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‘Dostoevsky Behind Bars,’ Documentary On Life And Literature In Wisconsin Prison, Debuts This Weekend

Golden Badger Award Winner Debuts On Saturday

A classroom scene from “Dostoevsky Behind Bars.” Image courtesy of Marc Kornblatt.

Dostoevsky Behind Bars,” a new documentary about teaching Russian literature to inmates at a Wisconsin prison, will debut this week at the Wisconsin Film Festival.

The students had their own special showing last month: In a small chapel on the campus of the Oakhill Correctional Institution, about 30 inmates gathered one evening in late February to watch the film that documents the class, as well as daily life at this minimum security prison.

Scott Jenkins is serving a life sentence for a murder he committed in the 1980s. He says when he read Dostoevsky’s “Crime and Punishment” in the Oakhill class, he was able to identify with the main character Raskolnikov, who murders his landlady.

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“I started reading about Raskolnikov, and it’s like, wow,” said Jenkins. “He did all these horrible things, but coming to prison for him was almost like a grace and redemption for him, a chance to rebuild what he’d torn apart.”

In addition to Dostoevsky, inmates read Tolstoy’s “Anna Karenina” and several short stories by Chekhov.

Joshua Hopkins, who is serving time for drug dealing, says in the documentary that he knows most people think guys like him can’t change. But he says the University of Wisconsin graduate students teaching the class gave him a different perspective.

“It’s another thing to have people who have that heart, who have that humanity, who have the want to reach out,” said Hopkins. “And that’s what keeps people like me wanting to reach back, wanting to change.”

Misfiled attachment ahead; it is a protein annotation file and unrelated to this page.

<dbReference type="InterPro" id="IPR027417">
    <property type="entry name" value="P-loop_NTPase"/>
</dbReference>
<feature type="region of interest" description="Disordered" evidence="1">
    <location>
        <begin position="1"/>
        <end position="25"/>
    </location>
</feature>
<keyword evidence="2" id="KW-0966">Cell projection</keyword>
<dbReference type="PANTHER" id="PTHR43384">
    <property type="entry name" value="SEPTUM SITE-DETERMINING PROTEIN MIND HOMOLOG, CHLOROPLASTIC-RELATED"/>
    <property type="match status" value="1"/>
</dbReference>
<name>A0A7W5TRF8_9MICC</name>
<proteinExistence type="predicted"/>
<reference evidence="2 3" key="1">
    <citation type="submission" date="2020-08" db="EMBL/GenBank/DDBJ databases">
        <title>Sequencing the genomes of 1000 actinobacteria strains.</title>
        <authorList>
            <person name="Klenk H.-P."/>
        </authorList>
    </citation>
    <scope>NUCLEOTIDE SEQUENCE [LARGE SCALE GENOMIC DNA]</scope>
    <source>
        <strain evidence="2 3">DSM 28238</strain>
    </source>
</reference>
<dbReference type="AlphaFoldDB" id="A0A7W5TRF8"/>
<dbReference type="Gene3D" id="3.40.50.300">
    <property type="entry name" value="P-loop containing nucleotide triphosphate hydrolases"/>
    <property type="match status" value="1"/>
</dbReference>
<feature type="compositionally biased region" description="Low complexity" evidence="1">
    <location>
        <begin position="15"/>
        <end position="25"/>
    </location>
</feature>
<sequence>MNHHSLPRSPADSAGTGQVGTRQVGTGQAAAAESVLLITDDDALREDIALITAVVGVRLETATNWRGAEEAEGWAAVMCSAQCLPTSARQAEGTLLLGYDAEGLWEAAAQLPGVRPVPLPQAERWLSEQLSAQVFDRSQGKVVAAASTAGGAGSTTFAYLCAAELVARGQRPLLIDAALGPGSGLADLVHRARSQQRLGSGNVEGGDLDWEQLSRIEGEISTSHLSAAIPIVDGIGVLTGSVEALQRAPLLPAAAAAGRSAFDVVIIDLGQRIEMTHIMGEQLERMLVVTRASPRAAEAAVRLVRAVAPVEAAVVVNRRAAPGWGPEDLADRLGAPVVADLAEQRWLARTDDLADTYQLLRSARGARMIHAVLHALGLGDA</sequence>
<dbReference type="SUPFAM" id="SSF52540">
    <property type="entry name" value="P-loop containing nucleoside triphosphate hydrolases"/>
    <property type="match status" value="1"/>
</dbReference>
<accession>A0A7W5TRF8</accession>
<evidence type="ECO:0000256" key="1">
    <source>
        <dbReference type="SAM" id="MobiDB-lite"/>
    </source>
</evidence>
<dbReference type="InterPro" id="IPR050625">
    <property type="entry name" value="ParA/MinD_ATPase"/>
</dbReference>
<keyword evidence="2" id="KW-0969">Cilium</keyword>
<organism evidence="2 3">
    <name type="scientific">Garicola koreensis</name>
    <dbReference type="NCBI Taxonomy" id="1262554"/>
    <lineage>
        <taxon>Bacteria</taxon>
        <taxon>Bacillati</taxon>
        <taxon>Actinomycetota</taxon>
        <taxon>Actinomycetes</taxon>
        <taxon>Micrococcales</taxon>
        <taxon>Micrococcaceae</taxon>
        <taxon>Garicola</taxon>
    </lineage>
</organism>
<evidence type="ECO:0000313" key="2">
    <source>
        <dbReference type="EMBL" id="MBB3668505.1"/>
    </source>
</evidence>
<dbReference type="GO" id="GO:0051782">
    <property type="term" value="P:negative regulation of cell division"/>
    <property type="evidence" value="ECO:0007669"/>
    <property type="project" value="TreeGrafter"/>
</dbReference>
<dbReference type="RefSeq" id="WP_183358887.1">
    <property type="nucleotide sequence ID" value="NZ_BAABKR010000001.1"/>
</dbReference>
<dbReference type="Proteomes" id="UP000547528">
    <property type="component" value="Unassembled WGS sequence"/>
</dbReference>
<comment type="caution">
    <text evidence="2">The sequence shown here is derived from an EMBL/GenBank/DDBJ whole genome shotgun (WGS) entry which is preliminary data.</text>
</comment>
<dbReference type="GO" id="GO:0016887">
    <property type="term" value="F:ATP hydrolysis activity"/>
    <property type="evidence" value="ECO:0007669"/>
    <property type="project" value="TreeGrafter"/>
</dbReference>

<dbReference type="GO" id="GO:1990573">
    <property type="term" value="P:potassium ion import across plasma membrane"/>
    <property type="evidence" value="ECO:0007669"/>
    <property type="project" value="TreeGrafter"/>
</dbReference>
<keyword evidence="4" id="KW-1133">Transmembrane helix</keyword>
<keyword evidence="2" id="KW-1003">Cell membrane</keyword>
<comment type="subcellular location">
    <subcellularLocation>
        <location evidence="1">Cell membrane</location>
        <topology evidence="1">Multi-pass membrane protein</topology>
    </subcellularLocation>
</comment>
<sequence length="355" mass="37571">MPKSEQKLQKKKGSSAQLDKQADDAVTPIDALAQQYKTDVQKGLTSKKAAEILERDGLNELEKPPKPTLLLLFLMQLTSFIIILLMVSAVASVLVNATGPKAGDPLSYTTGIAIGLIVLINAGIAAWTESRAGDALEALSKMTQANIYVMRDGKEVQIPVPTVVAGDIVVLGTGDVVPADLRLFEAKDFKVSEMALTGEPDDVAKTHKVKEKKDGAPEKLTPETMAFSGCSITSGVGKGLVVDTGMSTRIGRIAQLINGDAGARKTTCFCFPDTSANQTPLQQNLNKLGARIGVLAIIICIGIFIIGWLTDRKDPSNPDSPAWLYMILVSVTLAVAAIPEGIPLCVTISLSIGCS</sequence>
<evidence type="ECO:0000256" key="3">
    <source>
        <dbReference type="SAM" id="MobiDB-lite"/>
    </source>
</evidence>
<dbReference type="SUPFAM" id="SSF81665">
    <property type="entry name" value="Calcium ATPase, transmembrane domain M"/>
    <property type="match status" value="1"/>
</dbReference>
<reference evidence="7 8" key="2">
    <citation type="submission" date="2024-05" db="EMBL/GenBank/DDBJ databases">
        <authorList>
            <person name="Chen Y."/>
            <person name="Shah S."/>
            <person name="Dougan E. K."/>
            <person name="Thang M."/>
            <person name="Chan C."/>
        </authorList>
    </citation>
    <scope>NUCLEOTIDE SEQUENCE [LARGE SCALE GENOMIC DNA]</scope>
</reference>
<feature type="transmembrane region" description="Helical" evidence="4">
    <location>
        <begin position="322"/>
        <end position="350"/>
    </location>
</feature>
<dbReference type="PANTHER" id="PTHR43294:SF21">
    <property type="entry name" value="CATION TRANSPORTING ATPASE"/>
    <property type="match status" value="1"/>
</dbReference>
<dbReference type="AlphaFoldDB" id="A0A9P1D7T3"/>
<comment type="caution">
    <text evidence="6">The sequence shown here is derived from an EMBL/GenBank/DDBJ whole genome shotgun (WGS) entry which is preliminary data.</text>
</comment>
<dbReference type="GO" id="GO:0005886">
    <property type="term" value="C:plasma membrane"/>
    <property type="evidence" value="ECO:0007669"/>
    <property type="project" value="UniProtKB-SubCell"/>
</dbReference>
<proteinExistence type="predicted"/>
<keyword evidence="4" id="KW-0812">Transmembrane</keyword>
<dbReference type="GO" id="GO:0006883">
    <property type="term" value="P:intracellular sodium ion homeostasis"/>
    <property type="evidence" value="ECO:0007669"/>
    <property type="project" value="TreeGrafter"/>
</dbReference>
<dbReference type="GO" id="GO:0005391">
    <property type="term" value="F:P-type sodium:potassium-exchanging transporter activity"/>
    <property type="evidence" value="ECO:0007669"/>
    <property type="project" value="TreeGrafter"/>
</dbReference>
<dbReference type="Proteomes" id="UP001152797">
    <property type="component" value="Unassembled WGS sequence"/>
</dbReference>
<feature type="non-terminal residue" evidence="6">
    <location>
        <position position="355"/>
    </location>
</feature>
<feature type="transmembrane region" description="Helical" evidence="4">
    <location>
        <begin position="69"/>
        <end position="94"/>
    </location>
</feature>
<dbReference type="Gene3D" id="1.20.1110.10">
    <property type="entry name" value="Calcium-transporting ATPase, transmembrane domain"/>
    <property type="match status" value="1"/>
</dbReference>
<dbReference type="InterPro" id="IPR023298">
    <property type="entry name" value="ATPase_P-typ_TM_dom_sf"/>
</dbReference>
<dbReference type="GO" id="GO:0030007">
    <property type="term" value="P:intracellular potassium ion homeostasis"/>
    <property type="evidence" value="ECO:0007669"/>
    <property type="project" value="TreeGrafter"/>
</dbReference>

And for the teachers like University of Wisconsin-Madison graduate student Jose Vergara teaching in prison is more than just a chance to practice his classroom technique. He’s convinced reading literature, especially Russian literature, can change the lives of the inmate students he’s teaching.

“Taking these classes isn’t going to help them get out of prison any sooner – it’s not a bargaining chip,” said Vergara. “But they get different perspectives, different world views – the sort of dynamic, maximalist Russian world view where everything’s really a struggle and you’ re working through these big ideas in everyday life.

“It helps them think about what they’ve done and what their lives are in prison, and perhaps change in some way, big or small,” added Vergara.

One of Vergara’s students, Daniel Wright, was just released this month after he served three years for stabbing someone in a drunken fight. In the film, Wright says in the film that reading Anna Karenina helped him understand something he’d never realized: “That women do have feelings, and seeing that Anna Karenina actually had some issues she was dealing with Alexander Alexandrovitch, that she wasn’t able to reveal to him because of the kind person he was,” he said. “It gives you real-life scenarios so you are able to make better choices in the future.

The director of the film, Marc Kornblatt, says he hopes the film provides a window into the lives of mensome of whom even he believes should never get out, and others whom he thinks maybe shouldn’t be locked up for as long as they are.

“Some of them maybe really horrible people, and some of them who I sat next to may have dome some horrible acts,” said Kornblatt. “But for that two hour moment, the reading and the writing was as good as it gets in the world of discourse about literature and language.”

The film is the Golden Badger award winner at this year’s Wisconsin Film Festival. It will have its first public showing at the festival on Saturday.